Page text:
Researcher introduction: research professor Marita Laukkanen
This time we introduce our new research professor Marita Laukkanen. Read here about Marita’s current research.
Would you introduce yourself?
I am Marita Laukkanen, a research professor at VATT. I study energy and climate policy and follow the current policy debate from both domestic and international viewpoints.
My current research uses mostly empirical methods and leverages the extensive datasets available in Finland. Some examples of topics I am studying at the time are how climate policy has affected the choices of consumers and companies and thus emissions.
Sometimes researchers are accused of sitting in their academic ivory tower with no idea of what is really going on. But our research uses data for example from companies' financial statements and reports filed with tax authorities. One would hope that they reflect what is really going on and can be analyzed to reveal how climate policy has changed operations in companies.
What kind of research questions are you studying on?
Currently, I am studying, among other things, the impact of carbon taxes on companies' energy use and competitiveness. At this point, we can say at least that carbon taxes have accelerated the electrification of manufacturing in Finland.
I have also studied the extent to which fuel carbon taxes have been passed through to fuel prices, as well as how pass-through differed across the rural-urban divide and income distribution in Finland. I am also investigating Finland’s vehicle replacement subsidy program – its impact on the kind of new cars consumers purchased and CO2 emissions, as well as the cost of the emission reductions achieved in terms of public funds.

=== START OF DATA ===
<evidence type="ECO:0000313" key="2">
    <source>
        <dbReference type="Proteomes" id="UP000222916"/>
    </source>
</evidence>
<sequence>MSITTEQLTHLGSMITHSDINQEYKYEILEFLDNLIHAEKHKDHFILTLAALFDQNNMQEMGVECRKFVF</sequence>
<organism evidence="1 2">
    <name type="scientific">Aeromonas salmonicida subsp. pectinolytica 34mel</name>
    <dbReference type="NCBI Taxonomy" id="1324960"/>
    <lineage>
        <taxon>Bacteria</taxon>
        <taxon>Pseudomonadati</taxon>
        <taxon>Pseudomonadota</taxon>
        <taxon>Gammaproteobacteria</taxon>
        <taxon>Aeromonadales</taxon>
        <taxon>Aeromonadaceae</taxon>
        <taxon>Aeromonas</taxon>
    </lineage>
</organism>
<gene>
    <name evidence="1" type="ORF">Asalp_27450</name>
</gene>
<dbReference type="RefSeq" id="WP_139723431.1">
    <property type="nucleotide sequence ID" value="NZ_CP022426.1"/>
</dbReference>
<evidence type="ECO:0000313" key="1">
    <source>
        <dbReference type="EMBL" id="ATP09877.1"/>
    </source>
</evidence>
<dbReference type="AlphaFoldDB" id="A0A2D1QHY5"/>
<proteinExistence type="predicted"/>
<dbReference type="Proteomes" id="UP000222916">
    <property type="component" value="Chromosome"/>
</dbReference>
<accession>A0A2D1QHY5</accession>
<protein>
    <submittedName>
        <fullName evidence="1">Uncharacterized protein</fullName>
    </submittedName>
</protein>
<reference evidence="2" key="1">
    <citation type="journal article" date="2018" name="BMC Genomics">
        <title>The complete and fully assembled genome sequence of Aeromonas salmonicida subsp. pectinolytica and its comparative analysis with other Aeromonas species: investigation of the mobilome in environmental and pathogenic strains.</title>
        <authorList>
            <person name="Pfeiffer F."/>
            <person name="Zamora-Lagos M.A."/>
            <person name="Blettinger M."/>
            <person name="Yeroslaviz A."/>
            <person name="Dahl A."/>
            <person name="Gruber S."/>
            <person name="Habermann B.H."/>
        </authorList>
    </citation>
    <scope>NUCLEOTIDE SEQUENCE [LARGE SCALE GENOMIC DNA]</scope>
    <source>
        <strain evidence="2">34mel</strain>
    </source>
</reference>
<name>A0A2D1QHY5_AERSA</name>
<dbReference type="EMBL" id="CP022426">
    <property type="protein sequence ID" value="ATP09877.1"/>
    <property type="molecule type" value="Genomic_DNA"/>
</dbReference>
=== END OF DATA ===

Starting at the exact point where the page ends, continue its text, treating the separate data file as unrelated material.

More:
Recently, Finland’s biofuel mandate has been a source of heated public debate. Some politicians seem to think that all the additional costs of distribution companies would be fully passed through to fuel prices. However, according to our research, this has not happened in the case of carbon taxes. In sparsely populated areas, carbon taxes have been passed through to prices almost completely, but in cities the price effect has been smaller.
Petteri Orpo's government has decided to lower the fuel tax in September 2023 during the budget crisis at the beginning of next year. What do you think of the decision?
It may be that the tax reduction will not be fully passed through to consumer prices – there are many examples in academic studies on the topic of how tax reductions have benefited consumers only partially. The government's decision also not aligned with Finland's goal to halve emissions from road transport by 2030. Has this goal been scrapped?
Halving transport emissions is related to Finland's EU commitments. Finland has agreed to reduce emissions from the effort sharing sectors – the biggest ones of which are transport and agriculture – by 50 percent. Finland wanted to fulfill this commitment mainly through emission reductions in the transport sector.